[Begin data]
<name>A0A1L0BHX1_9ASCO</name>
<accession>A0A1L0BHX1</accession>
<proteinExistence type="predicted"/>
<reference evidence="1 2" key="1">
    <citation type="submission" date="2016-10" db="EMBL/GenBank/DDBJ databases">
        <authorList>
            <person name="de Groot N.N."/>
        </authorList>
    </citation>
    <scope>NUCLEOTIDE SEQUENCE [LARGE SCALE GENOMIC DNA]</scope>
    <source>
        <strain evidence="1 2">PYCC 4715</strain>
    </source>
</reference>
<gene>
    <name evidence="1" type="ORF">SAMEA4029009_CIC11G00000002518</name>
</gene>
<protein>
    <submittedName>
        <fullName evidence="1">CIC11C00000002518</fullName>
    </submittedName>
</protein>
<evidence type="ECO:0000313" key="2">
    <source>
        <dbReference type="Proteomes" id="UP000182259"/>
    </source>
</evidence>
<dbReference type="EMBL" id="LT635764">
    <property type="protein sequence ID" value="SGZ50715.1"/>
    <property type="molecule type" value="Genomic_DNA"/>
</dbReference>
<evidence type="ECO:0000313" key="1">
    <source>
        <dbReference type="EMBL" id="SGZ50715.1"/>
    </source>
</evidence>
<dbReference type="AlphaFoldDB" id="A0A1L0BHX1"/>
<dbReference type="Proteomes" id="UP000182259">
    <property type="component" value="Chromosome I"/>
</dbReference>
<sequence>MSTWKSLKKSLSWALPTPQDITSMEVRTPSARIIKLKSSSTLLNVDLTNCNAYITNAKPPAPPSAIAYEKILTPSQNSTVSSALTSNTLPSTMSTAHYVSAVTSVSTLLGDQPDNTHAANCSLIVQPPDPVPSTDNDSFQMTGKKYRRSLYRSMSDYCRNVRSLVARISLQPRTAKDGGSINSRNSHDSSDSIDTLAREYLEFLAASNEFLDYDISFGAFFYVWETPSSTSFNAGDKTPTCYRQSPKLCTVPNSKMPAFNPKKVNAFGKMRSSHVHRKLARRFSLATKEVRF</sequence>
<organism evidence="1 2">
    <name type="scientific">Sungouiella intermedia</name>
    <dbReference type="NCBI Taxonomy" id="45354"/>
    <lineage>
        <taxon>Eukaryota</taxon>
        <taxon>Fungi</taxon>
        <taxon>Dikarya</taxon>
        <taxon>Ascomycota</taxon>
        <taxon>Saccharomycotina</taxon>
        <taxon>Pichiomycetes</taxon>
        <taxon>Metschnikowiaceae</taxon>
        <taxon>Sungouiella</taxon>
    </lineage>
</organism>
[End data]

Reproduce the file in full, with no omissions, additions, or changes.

<name>A0A1L0BHX1_9ASCO</name>
<accession>A0A1L0BHX1</accession>
<proteinExistence type="predicted"/>
<reference evidence="1 2" key="1">
    <citation type="submission" date="2016-10" db="EMBL/GenBank/DDBJ databases">
        <authorList>
            <person name="de Groot N.N."/>
        </authorList>
    </citation>
    <scope>NUCLEOTIDE SEQUENCE [LARGE SCALE GENOMIC DNA]</scope>
    <source>
        <strain evidence="1 2">PYCC 4715</strain>
    </source>
</reference>
<gene>
    <name evidence="1" type="ORF">SAMEA4029009_CIC11G00000002518</name>
</gene>
<protein>
    <submittedName>
        <fullName evidence="1">CIC11C00000002518</fullName>
    </submittedName>
</protein>
<evidence type="ECO:0000313" key="2">
    <source>
        <dbReference type="Proteomes" id="UP000182259"/>
    </source>
</evidence>
<dbReference type="EMBL" id="LT635764">
    <property type="protein sequence ID" value="SGZ50715.1"/>
    <property type="molecule type" value="Genomic_DNA"/>
</dbReference>
<evidence type="ECO:0000313" key="1">
    <source>
        <dbReference type="EMBL" id="SGZ50715.1"/>
    </source>
</evidence>
<dbReference type="AlphaFoldDB" id="A0A1L0BHX1"/>
<dbReference type="Proteomes" id="UP000182259">
    <property type="component" value="Chromosome I"/>
</dbReference>
<sequence>MSTWKSLKKSLSWALPTPQDITSMEVRTPSARIIKLKSSSTLLNVDLTNCNAYITNAKPPAPPSAIAYEKILTPSQNSTVSSALTSNTLPSTMSTAHYVSAVTSVSTLLGDQPDNTHAANCSLIVQPPDPVPSTDNDSFQMTGKKYRRSLYRSMSDYCRNVRSLVARISLQPRTAKDGGSINSRNSHDSSDSIDTLAREYLEFLAASNEFLDYDISFGAFFYVWETPSSTSFNAGDKTPTCYRQSPKLCTVPNSKMPAFNPKKVNAFGKMRSSHVHRKLARRFSLATKEVRF</sequence>
<organism evidence="1 2">
    <name type="scientific">Sungouiella intermedia</name>
    <dbReference type="NCBI Taxonomy" id="45354"/>
    <lineage>
        <taxon>Eukaryota</taxon>
        <taxon>Fungi</taxon>
        <taxon>Dikarya</taxon>
        <taxon>Ascomycota</taxon>
        <taxon>Saccharomycotina</taxon>
        <taxon>Pichiomycetes</taxon>
        <taxon>Metschnikowiaceae</taxon>
        <taxon>Sungouiella</taxon>
    </lineage>
</organism>